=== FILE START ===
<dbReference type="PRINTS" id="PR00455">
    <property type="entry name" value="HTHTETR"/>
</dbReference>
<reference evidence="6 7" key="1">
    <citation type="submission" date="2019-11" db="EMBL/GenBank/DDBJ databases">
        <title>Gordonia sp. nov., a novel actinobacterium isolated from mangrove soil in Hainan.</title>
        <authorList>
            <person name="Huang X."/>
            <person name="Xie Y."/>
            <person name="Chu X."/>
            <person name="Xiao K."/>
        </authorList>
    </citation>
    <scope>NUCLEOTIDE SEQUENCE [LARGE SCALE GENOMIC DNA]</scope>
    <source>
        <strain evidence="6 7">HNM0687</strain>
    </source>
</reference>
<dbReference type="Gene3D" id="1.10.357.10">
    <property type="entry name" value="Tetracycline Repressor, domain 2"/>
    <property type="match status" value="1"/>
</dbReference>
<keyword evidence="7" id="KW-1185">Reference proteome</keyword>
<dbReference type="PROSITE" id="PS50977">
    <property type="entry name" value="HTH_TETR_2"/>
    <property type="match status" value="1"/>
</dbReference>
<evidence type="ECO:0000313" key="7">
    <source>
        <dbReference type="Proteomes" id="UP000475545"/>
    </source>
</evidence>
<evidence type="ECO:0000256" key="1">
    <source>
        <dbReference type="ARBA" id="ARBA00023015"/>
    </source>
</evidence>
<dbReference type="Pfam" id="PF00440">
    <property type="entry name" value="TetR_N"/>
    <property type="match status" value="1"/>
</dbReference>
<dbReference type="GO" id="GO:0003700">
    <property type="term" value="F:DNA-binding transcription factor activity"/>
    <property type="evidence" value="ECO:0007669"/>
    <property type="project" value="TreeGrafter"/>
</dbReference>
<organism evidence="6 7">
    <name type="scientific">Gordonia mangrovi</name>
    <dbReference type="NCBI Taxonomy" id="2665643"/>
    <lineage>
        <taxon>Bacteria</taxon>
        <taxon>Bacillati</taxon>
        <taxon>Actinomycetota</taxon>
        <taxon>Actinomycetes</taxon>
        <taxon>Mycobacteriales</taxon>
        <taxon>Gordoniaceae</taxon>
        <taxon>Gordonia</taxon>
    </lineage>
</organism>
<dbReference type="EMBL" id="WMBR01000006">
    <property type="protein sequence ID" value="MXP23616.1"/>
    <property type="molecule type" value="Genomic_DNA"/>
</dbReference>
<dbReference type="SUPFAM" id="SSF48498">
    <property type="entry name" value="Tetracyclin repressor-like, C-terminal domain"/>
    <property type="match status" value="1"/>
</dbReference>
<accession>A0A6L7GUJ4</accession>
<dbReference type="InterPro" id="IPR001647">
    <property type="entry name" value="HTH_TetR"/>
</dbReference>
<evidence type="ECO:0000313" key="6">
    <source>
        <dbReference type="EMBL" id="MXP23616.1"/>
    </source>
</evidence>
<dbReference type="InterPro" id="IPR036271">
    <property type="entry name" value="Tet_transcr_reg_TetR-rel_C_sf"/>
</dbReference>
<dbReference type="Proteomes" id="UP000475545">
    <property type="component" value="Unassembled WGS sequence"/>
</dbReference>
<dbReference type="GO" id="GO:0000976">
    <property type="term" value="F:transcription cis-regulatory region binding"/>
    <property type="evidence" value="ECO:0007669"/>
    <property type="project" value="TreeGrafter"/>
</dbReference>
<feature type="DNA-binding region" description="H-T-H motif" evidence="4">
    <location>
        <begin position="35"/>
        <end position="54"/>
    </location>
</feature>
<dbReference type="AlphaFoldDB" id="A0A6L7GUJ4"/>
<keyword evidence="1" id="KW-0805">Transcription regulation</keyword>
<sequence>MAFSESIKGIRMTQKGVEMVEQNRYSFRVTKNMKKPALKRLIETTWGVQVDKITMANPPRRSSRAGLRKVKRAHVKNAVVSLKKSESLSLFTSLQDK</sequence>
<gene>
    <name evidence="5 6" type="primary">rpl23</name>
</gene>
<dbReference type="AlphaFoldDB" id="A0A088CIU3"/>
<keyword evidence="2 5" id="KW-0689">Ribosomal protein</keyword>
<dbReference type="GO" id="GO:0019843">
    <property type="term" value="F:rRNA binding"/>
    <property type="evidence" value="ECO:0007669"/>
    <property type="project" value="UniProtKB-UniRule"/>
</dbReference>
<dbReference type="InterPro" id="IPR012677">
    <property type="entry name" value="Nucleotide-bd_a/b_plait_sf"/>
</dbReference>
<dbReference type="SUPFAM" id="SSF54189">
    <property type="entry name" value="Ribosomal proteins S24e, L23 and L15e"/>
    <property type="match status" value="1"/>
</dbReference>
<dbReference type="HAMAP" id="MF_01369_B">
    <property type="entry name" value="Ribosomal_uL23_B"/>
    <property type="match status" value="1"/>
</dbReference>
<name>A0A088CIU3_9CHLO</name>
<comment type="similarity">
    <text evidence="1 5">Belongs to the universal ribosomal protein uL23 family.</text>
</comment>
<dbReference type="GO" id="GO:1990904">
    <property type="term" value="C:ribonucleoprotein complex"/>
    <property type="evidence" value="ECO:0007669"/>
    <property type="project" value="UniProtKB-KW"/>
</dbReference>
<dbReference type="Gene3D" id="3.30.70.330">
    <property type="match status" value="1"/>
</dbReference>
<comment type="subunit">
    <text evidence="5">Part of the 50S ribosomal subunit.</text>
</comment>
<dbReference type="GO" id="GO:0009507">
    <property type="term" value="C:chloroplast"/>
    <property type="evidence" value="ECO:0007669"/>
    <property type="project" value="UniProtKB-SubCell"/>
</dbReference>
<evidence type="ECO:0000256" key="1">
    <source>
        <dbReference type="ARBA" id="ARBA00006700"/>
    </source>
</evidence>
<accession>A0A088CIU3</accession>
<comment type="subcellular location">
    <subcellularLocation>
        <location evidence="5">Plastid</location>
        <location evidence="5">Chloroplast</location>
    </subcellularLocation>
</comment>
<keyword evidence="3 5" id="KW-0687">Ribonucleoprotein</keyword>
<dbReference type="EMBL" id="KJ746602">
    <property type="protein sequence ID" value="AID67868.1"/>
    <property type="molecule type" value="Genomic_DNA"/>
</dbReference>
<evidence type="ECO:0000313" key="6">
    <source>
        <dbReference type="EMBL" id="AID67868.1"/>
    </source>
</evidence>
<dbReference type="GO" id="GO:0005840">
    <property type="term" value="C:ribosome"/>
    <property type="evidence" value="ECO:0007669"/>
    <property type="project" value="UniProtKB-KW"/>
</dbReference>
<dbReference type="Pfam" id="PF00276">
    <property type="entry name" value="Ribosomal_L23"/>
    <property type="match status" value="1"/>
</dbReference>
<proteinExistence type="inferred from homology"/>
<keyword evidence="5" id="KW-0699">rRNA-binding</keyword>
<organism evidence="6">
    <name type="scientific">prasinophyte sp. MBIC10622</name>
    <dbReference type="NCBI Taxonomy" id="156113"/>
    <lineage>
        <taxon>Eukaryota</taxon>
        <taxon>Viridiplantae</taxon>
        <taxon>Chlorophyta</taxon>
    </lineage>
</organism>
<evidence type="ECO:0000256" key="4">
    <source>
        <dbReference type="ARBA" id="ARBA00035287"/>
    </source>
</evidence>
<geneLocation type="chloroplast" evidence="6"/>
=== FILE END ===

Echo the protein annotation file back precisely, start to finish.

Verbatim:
<dbReference type="PRINTS" id="PR00455">
    <property type="entry name" value="HTHTETR"/>
</dbReference>
<reference evidence="6 7" key="1">
    <citation type="submission" date="2019-11" db="EMBL/GenBank/DDBJ databases">
        <title>Gordonia sp. nov., a novel actinobacterium isolated from mangrove soil in Hainan.</title>
        <authorList>
            <person name="Huang X."/>
            <person name="Xie Y."/>
            <person name="Chu X."/>
            <person name="Xiao K."/>
        </authorList>
    </citation>
    <scope>NUCLEOTIDE SEQUENCE [LARGE SCALE GENOMIC DNA]</scope>
    <source>
        <strain evidence="6 7">HNM0687</strain>
    </source>
</reference>
<dbReference type="Gene3D" id="1.10.357.10">
    <property type="entry name" value="Tetracycline Repressor, domain 2"/>
    <property type="match status" value="1"/>
</dbReference>
<keyword evidence="7" id="KW-1185">Reference proteome</keyword>
<dbReference type="PROSITE" id="PS50977">
    <property type="entry name" value="HTH_TETR_2"/>
    <property type="match status" value="1"/>
</dbReference>
<evidence type="ECO:0000313" key="7">
    <source>
        <dbReference type="Proteomes" id="UP000475545"/>
    </source>
</evidence>
<evidence type="ECO:0000256" key="1">
    <source>
        <dbReference type="ARBA" id="ARBA00023015"/>
    </source>
</evidence>
<dbReference type="Pfam" id="PF00440">
    <property type="entry name" value="TetR_N"/>
    <property type="match status" value="1"/>
</dbReference>
<dbReference type="GO" id="GO:0003700">
    <property type="term" value="F:DNA-binding transcription factor activity"/>
    <property type="evidence" value="ECO:0007669"/>
    <property type="project" value="TreeGrafter"/>
</dbReference>
<organism evidence="6 7">
    <name type="scientific">Gordonia mangrovi</name>
    <dbReference type="NCBI Taxonomy" id="2665643"/>
    <lineage>
        <taxon>Bacteria</taxon>
        <taxon>Bacillati</taxon>
        <taxon>Actinomycetota</taxon>
        <taxon>Actinomycetes</taxon>
        <taxon>Mycobacteriales</taxon>
        <taxon>Gordoniaceae</taxon>
        <taxon>Gordonia</taxon>
    </lineage>
</organism>
<dbReference type="EMBL" id="WMBR01000006">
    <property type="protein sequence ID" value="MXP23616.1"/>
    <property type="molecule type" value="Genomic_DNA"/>
</dbReference>
<dbReference type="SUPFAM" id="SSF48498">
    <property type="entry name" value="Tetracyclin repressor-like, C-terminal domain"/>
    <property type="match status" value="1"/>
</dbReference>
<accession>A0A6L7GUJ4</accession>
<dbReference type="InterPro" id="IPR001647">
    <property type="entry name" value="HTH_TetR"/>
</dbReference>
<evidence type="ECO:0000313" key="6">
    <source>
        <dbReference type="EMBL" id="MXP23616.1"/>
    </source>
</evidence>
<dbReference type="InterPro" id="IPR036271">
    <property type="entry name" value="Tet_transcr_reg_TetR-rel_C_sf"/>
</dbReference>
<dbReference type="Proteomes" id="UP000475545">
    <property type="component" value="Unassembled WGS sequence"/>
</dbReference>
<dbReference type="GO" id="GO:0000976">
    <property type="term" value="F:transcription cis-regulatory region binding"/>
    <property type="evidence" value="ECO:0007669"/>
    <property type="project" value="TreeGrafter"/>
</dbReference>
<feature type="DNA-binding region" description="H-T-H motif" evidence="4">
    <location>
        <begin position="35"/>
        <end position="54"/>
    </location>
</feature>
<dbReference type="AlphaFoldDB" id="A0A6L7GUJ4"/>
<keyword evidence="1" id="KW-0805">Transcription regulation</keyword>
<sequence>MAFSESIKGIRMTQKGVEMVEQNRYSFRVTKNMKKPALKRLIETTWGVQVDKITMANPPRRSSRAGLRKVKRAHVKNAVVSLKKSESLSLFTSLQDK</sequence>
<gene>
    <name evidence="5 6" type="primary">rpl23</name>
</gene>
<dbReference type="AlphaFoldDB" id="A0A088CIU3"/>
<keyword evidence="2 5" id="KW-0689">Ribosomal protein</keyword>
<dbReference type="GO" id="GO:0019843">
    <property type="term" value="F:rRNA binding"/>
    <property type="evidence" value="ECO:0007669"/>
    <property type="project" value="UniProtKB-UniRule"/>
</dbReference>
<dbReference type="InterPro" id="IPR012677">
    <property type="entry name" value="Nucleotide-bd_a/b_plait_sf"/>
</dbReference>
<dbReference type="SUPFAM" id="SSF54189">
    <property type="entry name" value="Ribosomal proteins S24e, L23 and L15e"/>
    <property type="match status" value="1"/>
</dbReference>
<dbReference type="HAMAP" id="MF_01369_B">
    <property type="entry name" value="Ribosomal_uL23_B"/>
    <property type="match status" value="1"/>
</dbReference>
<name>A0A088CIU3_9CHLO</name>
<comment type="similarity">
    <text evidence="1 5">Belongs to the universal ribosomal protein uL23 family.</text>
</comment>
<dbReference type="GO" id="GO:1990904">
    <property type="term" value="C:ribonucleoprotein complex"/>
    <property type="evidence" value="ECO:0007669"/>
    <property type="project" value="UniProtKB-KW"/>
</dbReference>
<dbReference type="Gene3D" id="3.30.70.330">
    <property type="match status" value="1"/>
</dbReference>
<comment type="subunit">
    <text evidence="5">Part of the 50S ribosomal subunit.</text>
</comment>
<dbReference type="GO" id="GO:0009507">
    <property type="term" value="C:chloroplast"/>
    <property type="evidence" value="ECO:0007669"/>
    <property type="project" value="UniProtKB-SubCell"/>
</dbReference>
<evidence type="ECO:0000256" key="1">
    <source>
        <dbReference type="ARBA" id="ARBA00006700"/>
    </source>
</evidence>
<accession>A0A088CIU3</accession>
<comment type="subcellular location">
    <subcellularLocation>
        <location evidence="5">Plastid</location>
        <location evidence="5">Chloroplast</location>
    </subcellularLocation>
</comment>
<keyword evidence="3 5" id="KW-0687">Ribonucleoprotein</keyword>
<dbReference type="EMBL" id="KJ746602">
    <property type="protein sequence ID" value="AID67868.1"/>
    <property type="molecule type" value="Genomic_DNA"/>
</dbReference>
<evidence type="ECO:0000313" key="6">
    <source>
        <dbReference type="EMBL" id="AID67868.1"/>
    </source>
</evidence>
<dbReference type="GO" id="GO:0005840">
    <property type="term" value="C:ribosome"/>
    <property type="evidence" value="ECO:0007669"/>
    <property type="project" value="UniProtKB-KW"/>
</dbReference>
<dbReference type="Pfam" id="PF00276">
    <property type="entry name" value="Ribosomal_L23"/>
    <property type="match status" value="1"/>
</dbReference>
<proteinExistence type="inferred from homology"/>
<keyword evidence="5" id="KW-0699">rRNA-binding</keyword>
<organism evidence="6">
    <name type="scientific">prasinophyte sp. MBIC10622</name>
    <dbReference type="NCBI Taxonomy" id="156113"/>
    <lineage>
        <taxon>Eukaryota</taxon>
        <taxon>Viridiplantae</taxon>
        <taxon>Chlorophyta</taxon>
    </lineage>
</organism>
<evidence type="ECO:0000256" key="4">
    <source>
        <dbReference type="ARBA" id="ARBA00035287"/>
    </source>
</evidence>
<geneLocation type="chloroplast" evidence="6"/>